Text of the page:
It would appear that many of us are paying too much for our energy and it comes down to the simple fact that we don’t understand the market. “There are millions of customers paying too much for their energy bills – but they don’t have to,” according to Roger Witcomb, chairman of the energy market investigation, reported by the BBC.
Knowing your contractual terms and understanding your business energy bill usage makes it easier for you to shop around and keep on top of the best deals, enabling you to save money over the year.
No, this is in fact quite the reverse, businesses tend to pay more for their business energy bills due to differences in VAT. As a domestic user, 5% of your energy tariff goes towards VAT whereas in business, you can pay anything up to 20%. Businesses may also have to pay what’s known as CCL, a climate change levy which according to Bulb, a UK energy supplier, is presently set at 0.541p per kWh for electricity and 0.188p per kWh for gas. 
When you sign up with an energy supplier, you should firstly check the contractual terms. It is usually easier for domestic customers to switch suppliers than business customers. If you plan to switch as a domestic customer, you may incur a small charge, but as a business customer, you may be prevented from doing this altogether. It is essential as a business customer that you fully understand the terms of your contract and how business energy bills work before switching.
Failing to understand the terms of a business energy contract routinely leaves business people out of pocket, as suppliers are often reluctant to let business customers go. Knowing when the contract is due to come to an end gives you time to shop around for a better deal prior to the end date. You should really start looking at least a few months beforehand, allowing you time to give notice to your existing supplier and find the deal which suits your business.
Units of electricity are measured in kilowatt hours (kWh’s), with one unit of electricity being equal to one kWh. It is actually easier to measure electricity because of this clear measurement structure. Your business energy bill gives you a breakdown of the number of kilowatts used and the rate for each kilowatt, enabling you to check that it is correct. Be aware, however, that there are other charges included.
If you work from home then your energy usage is likely to be higher as you will need to run your computer, internet connection, heating, lighting and so forth. You should factor in these extra costs if you work from home. HMRC allows for a percentage of your tax bill to be written off as expenses if you work from home. The gov.uk website provides a description as to how these expenses are broken down. 
It is important to understand the different tariffs featured on your business energy bill so that you can choose the one that works best for you and your working lifestyle.
A variable price tariff changes as the market fluctuates. The amount you pay can vary from month to month depending upon energy tariffs at the time, this means that some months you could be saving if the tariff is lower whilst in other months you could be paying a little more.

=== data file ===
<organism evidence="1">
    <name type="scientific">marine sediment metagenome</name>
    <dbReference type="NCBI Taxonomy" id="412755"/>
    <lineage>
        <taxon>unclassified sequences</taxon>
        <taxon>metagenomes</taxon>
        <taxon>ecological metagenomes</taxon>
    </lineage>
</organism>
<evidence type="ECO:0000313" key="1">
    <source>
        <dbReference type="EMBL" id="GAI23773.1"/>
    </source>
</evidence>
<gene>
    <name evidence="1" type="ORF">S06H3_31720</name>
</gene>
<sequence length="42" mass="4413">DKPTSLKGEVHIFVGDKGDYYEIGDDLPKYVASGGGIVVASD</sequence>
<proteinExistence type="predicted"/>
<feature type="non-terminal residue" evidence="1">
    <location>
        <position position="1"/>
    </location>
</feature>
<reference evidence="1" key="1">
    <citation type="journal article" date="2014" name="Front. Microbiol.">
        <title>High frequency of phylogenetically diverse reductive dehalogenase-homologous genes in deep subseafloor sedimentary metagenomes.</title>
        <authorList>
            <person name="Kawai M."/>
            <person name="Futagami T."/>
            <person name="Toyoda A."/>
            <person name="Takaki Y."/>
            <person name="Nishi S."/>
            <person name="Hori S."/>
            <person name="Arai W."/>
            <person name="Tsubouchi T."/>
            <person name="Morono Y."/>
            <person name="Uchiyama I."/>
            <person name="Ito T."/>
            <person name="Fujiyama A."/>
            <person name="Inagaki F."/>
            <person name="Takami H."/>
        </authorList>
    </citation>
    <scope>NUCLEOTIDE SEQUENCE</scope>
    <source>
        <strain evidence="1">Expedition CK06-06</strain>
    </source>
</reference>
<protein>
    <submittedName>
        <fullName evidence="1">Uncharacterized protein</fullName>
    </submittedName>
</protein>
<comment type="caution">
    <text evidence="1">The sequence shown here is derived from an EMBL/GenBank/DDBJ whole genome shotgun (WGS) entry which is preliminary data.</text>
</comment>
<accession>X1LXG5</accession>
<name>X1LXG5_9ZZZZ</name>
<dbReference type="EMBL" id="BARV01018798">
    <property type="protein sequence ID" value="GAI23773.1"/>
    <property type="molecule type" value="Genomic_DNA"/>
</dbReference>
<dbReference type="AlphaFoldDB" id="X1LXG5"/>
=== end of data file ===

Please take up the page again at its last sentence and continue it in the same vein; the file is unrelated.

A fixed price tariff is used to predict your general energy usage pattern over a longer period and then come up with an average price. This enables you to pay a monthly fixed price so that there are no nasty surprises at the end of the month or contract term.
A price freeze tariff is also variable but similar in principle to a capped or fixed-rate mortgage in that the amount you pay will not exceed a certain amount, giving you peace of mind. This is a useful tariff if you know how much your business uses each month.
A no standing charge tariff excludes any extra ‘flat cost’ fees that suppliers may charge, meaning that you only pay for the energy used. This saving may be added on to your kWh unit price which might be set at a slightly higher level to compensate.
In light of recent environmental and energy consumption concerns, new packages have also appeared on the market in the form of ‘green tariffs’, these tariffs tend to offer incentives for you to cut your energy usage. They may come in the form of matching your energy usage with renewably sourced energy or might include a percentage of your bill going towards environmentally forward-thinking projects.
You may see a number of abbreviations on your business energy bill and wonder what they mean, the ‘A’ for example refers to a reading taken by the energy company, with an ‘E’ meaning estimated. The ‘C’ is usually put against any readings you have sent into the energy company, so ‘C’ stands for customer.
You may think that your electricity bill simply includes some administrative charges, standing charges and then your energy usage. It’s not quite as simple as that! The bill also contains an amount towards the environment, VAT, transmission and distribution fees and larger-scale energy supply fees.
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